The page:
[0016]“Electrically Hydrolyzed Salines as Microbicides.” This patent covers a
    method of using a specific electrolyzed saline solution containing a regulated
    amount of microbicidal agents including ozone and active chlorine species for
    the treatment of microbial infections, including HIV infection. The method
    includes intravenous administration of the solution along with one or more
    modulating agents such ascorbic acid (Vitamin C), with or without concurrent
    colchicine. This patent covers a method for using MDI-P, not the substance
    itself. The duration of this patent is until May 23, 2010, subject to patent
    term extension for clinical trial time.

    [0017]U.S. Pat. No. 6,007,686, Welch et
    al, dated Dec. 28, 1999 entitled [0018]“System for Electrolyzing Fluids for Use
    as Antimicrobial Agents.” This patent covers a system for electrolyzing fluids,
    such as a saline solution, for use in sterilizing dental and medical instruments
    and other health care equipment. The patent covers the necessary equipment for
    generating and circulating the electrolyzed saline solution around the
    instruments to be sterilized, and includes specific claims for equipment
    designed for use with dental drill hand pieces and flexible tubing. This patent
    covers a process by which MDI-P may be made for a particular use, not the
    substance itself. The duration of this patent is until Aug. 26, 2014.

    [0019]U.S.
    Pat. No. 6,117,285, Welch et al, dated Sep. 12, 2000 entitled [0020]“System for
    Carrying Out Sterilization of Equipment.” This patent covers a system for
    cleaning and sterilizing medical and dental instruments to prevent the spread of
    infection from one patient to another. The covered system bathes the instrument
    in an electrolyzed saline solution and causes the solution to flow into and
    sterilize any openings in the equipment. It includes specific claims for systems
    designed specifically for the sterilization of dental drills and flexible
    tubing. This patent covers a particular use of MDI-P, not the substance itself.
    The duration of this patent is until Aug. 26, 2014.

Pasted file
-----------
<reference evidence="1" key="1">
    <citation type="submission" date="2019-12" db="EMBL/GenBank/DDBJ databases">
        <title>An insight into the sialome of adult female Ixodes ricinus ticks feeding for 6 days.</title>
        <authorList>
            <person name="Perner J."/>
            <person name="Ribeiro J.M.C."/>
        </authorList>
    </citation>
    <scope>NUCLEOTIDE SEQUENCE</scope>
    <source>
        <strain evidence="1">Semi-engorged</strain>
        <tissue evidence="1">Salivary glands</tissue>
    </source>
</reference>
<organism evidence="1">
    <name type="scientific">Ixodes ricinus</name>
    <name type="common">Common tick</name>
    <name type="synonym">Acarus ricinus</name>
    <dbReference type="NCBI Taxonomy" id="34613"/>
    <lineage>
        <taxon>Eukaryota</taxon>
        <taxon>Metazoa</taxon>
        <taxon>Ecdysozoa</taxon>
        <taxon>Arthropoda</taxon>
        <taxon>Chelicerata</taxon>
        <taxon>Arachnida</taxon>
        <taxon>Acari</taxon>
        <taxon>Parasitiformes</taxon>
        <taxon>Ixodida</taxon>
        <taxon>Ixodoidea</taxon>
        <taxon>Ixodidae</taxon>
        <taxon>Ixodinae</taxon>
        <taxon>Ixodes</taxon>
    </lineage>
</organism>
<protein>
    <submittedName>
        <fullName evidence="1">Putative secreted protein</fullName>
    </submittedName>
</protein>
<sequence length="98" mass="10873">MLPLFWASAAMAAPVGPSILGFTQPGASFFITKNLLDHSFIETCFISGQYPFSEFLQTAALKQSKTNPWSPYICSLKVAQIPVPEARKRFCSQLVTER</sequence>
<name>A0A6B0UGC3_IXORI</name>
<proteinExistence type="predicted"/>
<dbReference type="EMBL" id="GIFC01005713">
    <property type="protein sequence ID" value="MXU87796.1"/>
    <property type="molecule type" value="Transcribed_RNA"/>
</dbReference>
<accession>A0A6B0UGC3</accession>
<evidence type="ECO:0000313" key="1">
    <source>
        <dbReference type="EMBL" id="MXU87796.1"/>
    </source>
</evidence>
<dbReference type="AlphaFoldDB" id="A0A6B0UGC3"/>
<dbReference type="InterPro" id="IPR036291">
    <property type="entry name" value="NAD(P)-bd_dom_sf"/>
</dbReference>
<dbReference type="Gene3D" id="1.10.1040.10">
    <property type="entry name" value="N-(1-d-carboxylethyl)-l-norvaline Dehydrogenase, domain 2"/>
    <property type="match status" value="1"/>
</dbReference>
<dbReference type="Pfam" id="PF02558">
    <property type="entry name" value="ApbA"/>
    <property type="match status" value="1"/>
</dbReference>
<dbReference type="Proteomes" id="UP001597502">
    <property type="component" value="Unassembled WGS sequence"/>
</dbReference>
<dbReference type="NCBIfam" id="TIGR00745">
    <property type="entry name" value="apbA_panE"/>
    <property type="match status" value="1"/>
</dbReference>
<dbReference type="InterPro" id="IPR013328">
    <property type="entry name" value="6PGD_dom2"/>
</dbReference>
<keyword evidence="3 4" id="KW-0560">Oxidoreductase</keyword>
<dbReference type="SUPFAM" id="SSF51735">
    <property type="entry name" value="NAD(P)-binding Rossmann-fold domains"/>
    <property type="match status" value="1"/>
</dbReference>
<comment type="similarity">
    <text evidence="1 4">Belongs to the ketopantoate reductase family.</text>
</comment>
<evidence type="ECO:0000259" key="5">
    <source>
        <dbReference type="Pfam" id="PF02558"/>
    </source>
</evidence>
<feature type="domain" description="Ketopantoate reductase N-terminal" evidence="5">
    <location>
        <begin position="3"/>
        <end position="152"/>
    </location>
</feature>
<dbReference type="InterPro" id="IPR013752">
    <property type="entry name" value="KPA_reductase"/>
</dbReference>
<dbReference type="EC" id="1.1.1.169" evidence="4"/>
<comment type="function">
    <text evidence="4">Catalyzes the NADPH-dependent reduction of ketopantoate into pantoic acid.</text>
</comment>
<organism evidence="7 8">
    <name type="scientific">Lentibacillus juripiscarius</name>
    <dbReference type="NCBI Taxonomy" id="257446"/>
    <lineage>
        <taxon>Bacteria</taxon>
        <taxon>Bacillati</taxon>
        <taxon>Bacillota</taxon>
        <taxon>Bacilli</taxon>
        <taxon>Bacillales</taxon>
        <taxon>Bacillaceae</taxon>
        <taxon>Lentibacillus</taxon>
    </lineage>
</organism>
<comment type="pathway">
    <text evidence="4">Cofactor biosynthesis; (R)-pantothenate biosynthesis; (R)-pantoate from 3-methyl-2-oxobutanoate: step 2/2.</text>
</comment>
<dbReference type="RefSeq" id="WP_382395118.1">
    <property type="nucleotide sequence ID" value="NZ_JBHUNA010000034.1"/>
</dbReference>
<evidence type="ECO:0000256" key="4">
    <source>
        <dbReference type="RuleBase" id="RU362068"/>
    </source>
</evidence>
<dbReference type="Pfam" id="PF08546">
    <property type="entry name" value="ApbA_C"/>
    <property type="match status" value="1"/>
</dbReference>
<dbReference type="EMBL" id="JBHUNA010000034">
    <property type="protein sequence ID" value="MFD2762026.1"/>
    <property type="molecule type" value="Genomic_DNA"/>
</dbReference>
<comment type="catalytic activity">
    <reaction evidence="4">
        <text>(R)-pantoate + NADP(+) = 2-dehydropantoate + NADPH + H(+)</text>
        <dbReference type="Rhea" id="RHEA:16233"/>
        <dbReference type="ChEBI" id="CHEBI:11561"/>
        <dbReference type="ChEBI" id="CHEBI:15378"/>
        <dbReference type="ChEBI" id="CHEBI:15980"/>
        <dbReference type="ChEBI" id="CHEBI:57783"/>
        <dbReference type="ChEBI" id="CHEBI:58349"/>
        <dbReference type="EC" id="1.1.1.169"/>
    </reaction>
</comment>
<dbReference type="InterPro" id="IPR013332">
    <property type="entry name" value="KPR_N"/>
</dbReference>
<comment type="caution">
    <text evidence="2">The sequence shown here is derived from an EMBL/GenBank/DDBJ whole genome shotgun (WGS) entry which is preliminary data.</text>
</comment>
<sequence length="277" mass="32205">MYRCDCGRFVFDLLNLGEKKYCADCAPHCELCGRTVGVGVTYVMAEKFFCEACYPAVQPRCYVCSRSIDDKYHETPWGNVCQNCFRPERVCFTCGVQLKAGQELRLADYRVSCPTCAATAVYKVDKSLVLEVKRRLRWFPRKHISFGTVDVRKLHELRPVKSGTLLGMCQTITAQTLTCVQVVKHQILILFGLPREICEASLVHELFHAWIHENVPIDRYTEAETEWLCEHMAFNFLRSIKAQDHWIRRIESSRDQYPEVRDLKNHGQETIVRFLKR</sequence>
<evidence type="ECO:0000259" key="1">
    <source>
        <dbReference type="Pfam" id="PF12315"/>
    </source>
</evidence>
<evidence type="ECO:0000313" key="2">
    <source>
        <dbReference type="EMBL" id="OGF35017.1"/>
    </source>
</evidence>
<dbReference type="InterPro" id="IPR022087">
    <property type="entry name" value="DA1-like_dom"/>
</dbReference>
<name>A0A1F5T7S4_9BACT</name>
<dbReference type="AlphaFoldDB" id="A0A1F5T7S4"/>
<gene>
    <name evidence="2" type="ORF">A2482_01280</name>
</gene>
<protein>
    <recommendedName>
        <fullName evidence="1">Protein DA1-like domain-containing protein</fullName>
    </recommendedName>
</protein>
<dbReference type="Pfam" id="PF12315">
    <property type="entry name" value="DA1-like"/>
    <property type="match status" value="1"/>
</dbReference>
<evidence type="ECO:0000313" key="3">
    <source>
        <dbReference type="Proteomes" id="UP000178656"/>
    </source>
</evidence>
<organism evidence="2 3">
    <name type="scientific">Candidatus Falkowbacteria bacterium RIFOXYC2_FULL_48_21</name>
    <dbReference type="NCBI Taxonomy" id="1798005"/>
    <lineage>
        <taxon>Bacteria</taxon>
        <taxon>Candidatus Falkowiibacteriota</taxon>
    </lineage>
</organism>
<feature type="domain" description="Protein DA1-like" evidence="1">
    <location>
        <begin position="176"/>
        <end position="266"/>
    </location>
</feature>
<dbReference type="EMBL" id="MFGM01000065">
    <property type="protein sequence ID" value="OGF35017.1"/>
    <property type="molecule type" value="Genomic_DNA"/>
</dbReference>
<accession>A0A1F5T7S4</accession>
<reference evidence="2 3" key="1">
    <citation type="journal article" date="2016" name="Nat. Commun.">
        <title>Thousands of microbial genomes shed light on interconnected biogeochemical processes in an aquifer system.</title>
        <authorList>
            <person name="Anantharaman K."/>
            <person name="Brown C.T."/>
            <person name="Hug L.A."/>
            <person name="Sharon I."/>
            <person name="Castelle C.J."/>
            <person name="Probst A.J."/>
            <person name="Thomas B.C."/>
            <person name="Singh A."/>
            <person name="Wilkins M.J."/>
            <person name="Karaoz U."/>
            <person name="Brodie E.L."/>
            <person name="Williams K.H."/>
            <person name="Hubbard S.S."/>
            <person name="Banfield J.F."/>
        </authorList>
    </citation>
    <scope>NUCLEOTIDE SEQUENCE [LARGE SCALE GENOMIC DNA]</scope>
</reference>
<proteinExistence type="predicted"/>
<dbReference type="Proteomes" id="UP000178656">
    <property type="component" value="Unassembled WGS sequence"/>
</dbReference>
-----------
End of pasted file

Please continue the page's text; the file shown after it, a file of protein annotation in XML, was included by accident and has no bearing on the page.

[0021]The two Japanese and
    one Mexican patents provide corresponding coverage in those countries for
    several of the U.S. patents. Applicant also has pending applications with the US
    Patent and Trademark Office for patents on MDI-P as a pharmaceutical treatment
    for cystic fibrosis, sepsis and asthma.

    [0022]The above embodiments of these prior patents typically have produced
    measurably different variations of electrolyzed saline solution. Each variation,
    however, exhibited some antimicrobial action and many of these devices produced
    solutions with measurable amounts of the components (chlorine, pH, ozone, etc.)
    within the range of the disclosed regulated amounts. The resulting electrolyzed
    saline compositions, however, have not historically been satisfactorily
    consistent or controllable, specifically regarding the concentrations of
    Reactive Oxygen Species (ROS). In addition, these prior inventions could produce
    toxic chemicals (chlorates) in the process of electrolyzing the saline solution.
    Consequently, there is a need for an improved manufacturing method and
    apparatus, such as that described below, to consistently produce solutions
    suitable for therapeutic applications in humans and warm-blooded animals.

    SUMMARY OF THE INVENTION

    [0023]The improved method and apparatus described below provides an improved
    electrolyzing fluid containing regulated amounts of stable reactive oxygen
    species (ROS) particularly suited for stable, non-toxic antimicrobial
    applications and to aid the immune system in identifying and destroying
    malfunctioning cells. The invention comprises a method for making an
    electrolyzed saline solution for use as an in vivo treatment of a human or
    warm-blooded animal. Specifically, it comprises:

    [0024]a. placing a saline solution having a saline concentration of at least
    about 0.15% within a container,

    [0025]b. activating a fluid circulation device to maintain a flow of the saline
    solution between the electrode surfaces,

    [0026]c. adjusting the temperature of the circulating saline at a preferred
    level to prevent production of chlorates and regulate the relative
    concentrations of resulting components

    [0027]d. placing in the saline solution an anode and a cathode associated with a
    power source, and

    [0028]e. applying an effective voltage potential less than about thirty volts
    between the cathode and the anode sufficient to produce a balanced mixture of
    chemical redox balanced species including Hypochlorous acid (HOCl),
    Hypochlorites (OCl.sup.-, NaClO), dissolved Oxygen (O.sub.2), Chlorine